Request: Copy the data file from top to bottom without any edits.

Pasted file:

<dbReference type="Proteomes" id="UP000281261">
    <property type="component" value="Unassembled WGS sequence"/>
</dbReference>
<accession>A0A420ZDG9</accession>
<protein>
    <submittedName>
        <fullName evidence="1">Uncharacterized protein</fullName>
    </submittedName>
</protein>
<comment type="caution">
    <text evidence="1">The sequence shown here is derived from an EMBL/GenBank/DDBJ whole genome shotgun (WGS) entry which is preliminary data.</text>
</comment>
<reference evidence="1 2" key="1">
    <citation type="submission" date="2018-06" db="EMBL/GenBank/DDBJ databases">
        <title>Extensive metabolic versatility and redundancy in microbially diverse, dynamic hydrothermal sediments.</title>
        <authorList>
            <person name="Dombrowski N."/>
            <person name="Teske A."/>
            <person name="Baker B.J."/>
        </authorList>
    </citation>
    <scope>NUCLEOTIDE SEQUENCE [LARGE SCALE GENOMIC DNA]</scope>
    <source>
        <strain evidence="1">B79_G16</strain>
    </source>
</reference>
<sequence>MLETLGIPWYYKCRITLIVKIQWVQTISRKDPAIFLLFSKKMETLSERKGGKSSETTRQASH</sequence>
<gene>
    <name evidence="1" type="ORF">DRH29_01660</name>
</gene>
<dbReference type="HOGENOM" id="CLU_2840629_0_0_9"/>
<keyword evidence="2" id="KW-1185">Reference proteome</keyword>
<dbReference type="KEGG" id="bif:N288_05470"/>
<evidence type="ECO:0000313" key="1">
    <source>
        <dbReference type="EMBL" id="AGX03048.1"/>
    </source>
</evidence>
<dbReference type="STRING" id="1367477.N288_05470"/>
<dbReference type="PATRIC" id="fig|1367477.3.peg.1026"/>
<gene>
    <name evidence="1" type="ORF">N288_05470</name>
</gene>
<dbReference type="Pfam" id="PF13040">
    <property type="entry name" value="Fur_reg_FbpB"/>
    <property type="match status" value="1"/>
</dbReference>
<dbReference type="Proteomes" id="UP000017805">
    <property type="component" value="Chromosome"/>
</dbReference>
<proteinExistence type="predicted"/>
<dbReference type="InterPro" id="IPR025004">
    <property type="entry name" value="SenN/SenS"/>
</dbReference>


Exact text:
<dbReference type="Proteomes" id="UP000281261">
    <property type="component" value="Unassembled WGS sequence"/>
</dbReference>
<accession>A0A420ZDG9</accession>
<protein>
    <submittedName>
        <fullName evidence="1">Uncharacterized protein</fullName>
    </submittedName>
</protein>
<comment type="caution">
    <text evidence="1">The sequence shown here is derived from an EMBL/GenBank/DDBJ whole genome shotgun (WGS) entry which is preliminary data.</text>
</comment>
<reference evidence="1 2" key="1">
    <citation type="submission" date="2018-06" db="EMBL/GenBank/DDBJ databases">
        <title>Extensive metabolic versatility and redundancy in microbially diverse, dynamic hydrothermal sediments.</title>
        <authorList>
            <person name="Dombrowski N."/>
            <person name="Teske A."/>
            <person name="Baker B.J."/>
        </authorList>
    </citation>
    <scope>NUCLEOTIDE SEQUENCE [LARGE SCALE GENOMIC DNA]</scope>
    <source>
        <strain evidence="1">B79_G16</strain>
    </source>
</reference>
<sequence>MLETLGIPWYYKCRITLIVKIQWVQTISRKDPAIFLLFSKKMETLSERKGGKSSETTRQASH</sequence>
<gene>
    <name evidence="1" type="ORF">DRH29_01660</name>
</gene>
<dbReference type="HOGENOM" id="CLU_2840629_0_0_9"/>
<keyword evidence="2" id="KW-1185">Reference proteome</keyword>
<dbReference type="KEGG" id="bif:N288_05470"/>
<evidence type="ECO:0000313" key="1">
    <source>
        <dbReference type="EMBL" id="AGX03048.1"/>
    </source>
</evidence>
<dbReference type="STRING" id="1367477.N288_05470"/>
<dbReference type="PATRIC" id="fig|1367477.3.peg.1026"/>
<gene>
    <name evidence="1" type="ORF">N288_05470</name>
</gene>
<dbReference type="Pfam" id="PF13040">
    <property type="entry name" value="Fur_reg_FbpB"/>
    <property type="match status" value="1"/>
</dbReference>
<dbReference type="Proteomes" id="UP000017805">
    <property type="component" value="Chromosome"/>
</dbReference>
<proteinExistence type="predicted"/>
<dbReference type="InterPro" id="IPR025004">
    <property type="entry name" value="SenN/SenS"/>
</dbReference>